Wednesday, February 25, 2009

Spats Tutorial

Hello world,

Upon a few requests over at Threadbanger, I've decided to put together a quick tutorial for the spats I made to match my she-tails:

Spats


Apologies that I don't have pictures of the first couple of steps - I began making this pair before I decided to make a tutorial! :)

Materials and tools
  • Main fabric - at least 1x0.5m
  • Lining fabric - at least 1x0.5m
  • Matching cotton thread
  • Iron-on interfacing
  • Elastic - 2x 10-12cm lengths; use thin elastic, like 5-10mm width


Method

1.
Download Thank you for not being perky's spats pattern by clicking the image below:

Spats - pattern


2. Print the pattern and cut it out. Place the pattern pieces on the interfacing with the printed side up and cut two of each pattern piece. Then place your pattern pieces on the interfacing printed side down and cut two more of each piece. This way you will have one spat for each foot. You know what I mean! It's easier to visualise than to explain.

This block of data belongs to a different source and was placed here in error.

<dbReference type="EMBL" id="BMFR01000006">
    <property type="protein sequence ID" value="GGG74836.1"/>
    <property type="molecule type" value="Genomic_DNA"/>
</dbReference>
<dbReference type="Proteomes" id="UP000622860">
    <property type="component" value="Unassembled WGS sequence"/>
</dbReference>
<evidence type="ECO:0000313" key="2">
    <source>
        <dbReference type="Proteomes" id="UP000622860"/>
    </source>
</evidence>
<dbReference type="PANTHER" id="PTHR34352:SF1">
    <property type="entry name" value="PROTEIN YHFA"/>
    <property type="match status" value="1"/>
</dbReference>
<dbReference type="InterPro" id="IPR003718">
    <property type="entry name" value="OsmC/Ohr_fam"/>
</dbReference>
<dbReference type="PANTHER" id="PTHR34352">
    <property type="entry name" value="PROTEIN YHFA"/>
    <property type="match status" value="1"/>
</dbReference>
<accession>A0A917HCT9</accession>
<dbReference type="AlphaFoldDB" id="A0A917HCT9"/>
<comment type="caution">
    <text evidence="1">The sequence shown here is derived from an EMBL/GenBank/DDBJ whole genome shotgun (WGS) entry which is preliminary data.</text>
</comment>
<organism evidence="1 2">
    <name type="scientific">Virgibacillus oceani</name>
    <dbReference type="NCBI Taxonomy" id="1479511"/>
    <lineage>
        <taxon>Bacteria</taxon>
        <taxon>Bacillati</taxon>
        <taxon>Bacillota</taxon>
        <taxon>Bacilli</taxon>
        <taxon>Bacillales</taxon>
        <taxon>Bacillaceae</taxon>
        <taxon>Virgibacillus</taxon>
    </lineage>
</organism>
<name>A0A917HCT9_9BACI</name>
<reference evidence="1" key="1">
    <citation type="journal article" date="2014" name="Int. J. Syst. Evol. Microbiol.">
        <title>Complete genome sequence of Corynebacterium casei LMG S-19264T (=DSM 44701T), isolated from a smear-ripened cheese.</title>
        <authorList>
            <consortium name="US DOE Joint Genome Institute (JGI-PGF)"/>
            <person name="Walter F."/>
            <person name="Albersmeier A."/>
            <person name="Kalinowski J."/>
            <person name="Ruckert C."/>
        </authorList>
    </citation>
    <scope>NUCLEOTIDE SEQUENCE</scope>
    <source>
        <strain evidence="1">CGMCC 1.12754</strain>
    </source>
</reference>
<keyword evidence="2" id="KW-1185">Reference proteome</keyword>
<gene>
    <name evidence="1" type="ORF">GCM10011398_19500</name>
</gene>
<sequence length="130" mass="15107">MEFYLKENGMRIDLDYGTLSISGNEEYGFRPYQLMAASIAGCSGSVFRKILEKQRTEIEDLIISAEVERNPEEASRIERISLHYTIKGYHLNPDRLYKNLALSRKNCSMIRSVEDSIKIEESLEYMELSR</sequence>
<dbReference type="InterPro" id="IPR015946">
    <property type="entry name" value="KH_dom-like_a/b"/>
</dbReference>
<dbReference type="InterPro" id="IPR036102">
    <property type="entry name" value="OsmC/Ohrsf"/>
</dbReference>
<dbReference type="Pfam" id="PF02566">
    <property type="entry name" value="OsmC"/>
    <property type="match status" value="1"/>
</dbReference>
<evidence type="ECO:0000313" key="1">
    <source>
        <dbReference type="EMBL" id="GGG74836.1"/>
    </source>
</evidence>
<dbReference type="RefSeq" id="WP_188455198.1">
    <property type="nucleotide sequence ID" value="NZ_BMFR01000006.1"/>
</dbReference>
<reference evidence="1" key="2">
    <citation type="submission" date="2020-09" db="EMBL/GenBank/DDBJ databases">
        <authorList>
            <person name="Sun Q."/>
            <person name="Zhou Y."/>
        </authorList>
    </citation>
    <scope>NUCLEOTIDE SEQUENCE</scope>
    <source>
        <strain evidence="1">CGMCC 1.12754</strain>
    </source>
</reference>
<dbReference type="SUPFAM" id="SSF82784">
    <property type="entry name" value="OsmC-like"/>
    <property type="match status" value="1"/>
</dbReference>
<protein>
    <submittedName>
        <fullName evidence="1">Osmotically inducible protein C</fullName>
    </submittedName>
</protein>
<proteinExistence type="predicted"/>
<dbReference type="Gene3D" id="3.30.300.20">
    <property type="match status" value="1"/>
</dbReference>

3. Separate your interfacing pieces in two identical piles (each containing 1 A and 1 mirrored-A, 1 B and 1 mirrored-B, 1 C and 1 mirrored C) and iron one pile to your main fabric, one pile to your lining fabric. Make sure you leave enough space around them so that when you cut them out you can add 1cm seam allowance. Also make try to ensure you put your fabric's max stretch going across the pattern pieces. Cut them all out with 1cm seam allowance.

4. For both the two mains and the two linings, sew the seams as indicated by the notches in Thank you for not being perky's pattern, i.e. piece B on the left side of piece A, C on the right side of A. You can see one main and one lining complete below.

Spats - sew pieces together


5. Now snip little triangles out of the seam allowance and iron it open. Doing this will prevent puckering in the curved seams. Run a topstitch down both sides of the seam, securing the seam allowances as shown below.

Spats - sew open seam allowance